Case of Forged Golub Works Will Move Forward
Art collector Andrew Hall will be able to pursue his suit against Lorettann and Nikolas Gascard, who Hall alleges sold forgeries of paintings by American artist Leon Golub. Hall sued the former art-history professor and her son last fall in federal district court in New Hampshire, claiming that he purchased twenty-four works, either directly from the Gascards or indirectly through auction houses. Hall sued the Gascards for fraud, seeking the return of the approximately $700,000 purchase price for the works.
The Gascards moved to dismiss Hall’s case in January 2017, arguing that Hall should be held responsible for his failure to conduct pre-sale diligence, and that as a sophisticated art collector he should have made inquiries or obtained expert opinions before agreeing to purchase the works.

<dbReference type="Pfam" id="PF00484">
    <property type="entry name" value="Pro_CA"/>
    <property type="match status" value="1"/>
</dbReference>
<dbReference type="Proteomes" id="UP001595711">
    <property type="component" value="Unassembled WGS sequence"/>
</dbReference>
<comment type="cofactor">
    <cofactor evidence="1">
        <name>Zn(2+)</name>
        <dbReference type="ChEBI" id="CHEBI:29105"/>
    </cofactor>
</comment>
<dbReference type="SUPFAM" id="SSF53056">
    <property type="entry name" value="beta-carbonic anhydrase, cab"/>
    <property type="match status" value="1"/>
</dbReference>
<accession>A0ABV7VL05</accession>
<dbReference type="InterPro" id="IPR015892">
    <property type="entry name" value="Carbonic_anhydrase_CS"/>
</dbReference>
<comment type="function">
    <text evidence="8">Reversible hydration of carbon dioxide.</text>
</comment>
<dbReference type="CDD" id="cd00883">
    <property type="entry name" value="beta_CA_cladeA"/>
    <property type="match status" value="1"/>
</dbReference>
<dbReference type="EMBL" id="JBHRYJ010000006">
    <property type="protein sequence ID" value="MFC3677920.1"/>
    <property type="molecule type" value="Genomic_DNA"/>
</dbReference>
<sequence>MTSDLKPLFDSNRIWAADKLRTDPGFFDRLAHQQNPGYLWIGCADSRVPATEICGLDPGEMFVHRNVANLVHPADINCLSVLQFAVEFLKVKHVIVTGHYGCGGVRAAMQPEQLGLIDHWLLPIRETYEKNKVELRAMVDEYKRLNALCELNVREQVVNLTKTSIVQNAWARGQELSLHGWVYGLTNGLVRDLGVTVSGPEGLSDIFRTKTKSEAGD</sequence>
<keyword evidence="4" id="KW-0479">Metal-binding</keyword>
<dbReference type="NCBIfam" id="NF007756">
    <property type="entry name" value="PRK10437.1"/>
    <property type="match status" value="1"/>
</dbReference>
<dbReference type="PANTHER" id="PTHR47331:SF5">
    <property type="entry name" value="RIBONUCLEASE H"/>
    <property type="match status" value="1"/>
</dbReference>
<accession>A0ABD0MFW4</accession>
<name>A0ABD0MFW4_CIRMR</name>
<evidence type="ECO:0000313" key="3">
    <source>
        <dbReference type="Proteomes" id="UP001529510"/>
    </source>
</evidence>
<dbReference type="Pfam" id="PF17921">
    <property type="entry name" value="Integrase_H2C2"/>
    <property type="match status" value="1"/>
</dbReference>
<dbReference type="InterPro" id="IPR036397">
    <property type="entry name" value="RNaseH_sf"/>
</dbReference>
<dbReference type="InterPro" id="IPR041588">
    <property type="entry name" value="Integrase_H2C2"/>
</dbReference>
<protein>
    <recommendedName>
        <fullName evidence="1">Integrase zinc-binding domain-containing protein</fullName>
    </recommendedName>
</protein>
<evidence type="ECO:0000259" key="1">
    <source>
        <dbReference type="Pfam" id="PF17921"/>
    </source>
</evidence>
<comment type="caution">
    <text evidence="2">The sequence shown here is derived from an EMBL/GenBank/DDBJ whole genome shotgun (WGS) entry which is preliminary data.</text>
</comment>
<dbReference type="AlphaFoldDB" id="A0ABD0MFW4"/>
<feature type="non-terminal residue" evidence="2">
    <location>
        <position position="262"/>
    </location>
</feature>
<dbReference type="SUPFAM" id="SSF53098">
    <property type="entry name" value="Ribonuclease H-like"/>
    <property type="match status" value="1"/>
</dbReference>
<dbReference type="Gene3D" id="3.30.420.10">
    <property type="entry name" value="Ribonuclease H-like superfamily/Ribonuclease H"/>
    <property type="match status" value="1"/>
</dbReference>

But the New Hampshire court was unpersuaded by the Gascards’ attempt to extend the due-diligence requirements that courts have imposed on art galleries and dealers (as we discuss in our previous post on this case) on an individual purchaser like Hall. The Gascards argued that the onus should have been on Hall to independently verify the authenticity of the works prior to purchase. In his opposition, Hall countered that he had no such responsibility to investigate where there were no red flags at the time indicating that the works may have been forged.
In a June 12, 2017, Order, Judge Steven J. McAuliffe found that Hall adequately alleged that his reliance on the Gascards’ false statements of provenance and authenticity was justifiable, and upheld Hall’s fraud claims. As the court noted, the reasonableness of a party’s reliance may be a factual question to be resolved by the jury, and whether this issue can be resolved on summary judgment is “at this juncture, unclear.” But for the time being, the court has declined to penalize a private collector for his reliance on and failure to investigate sellers’ statements. The case is slated for trial in March of 2018.
Art Law Blog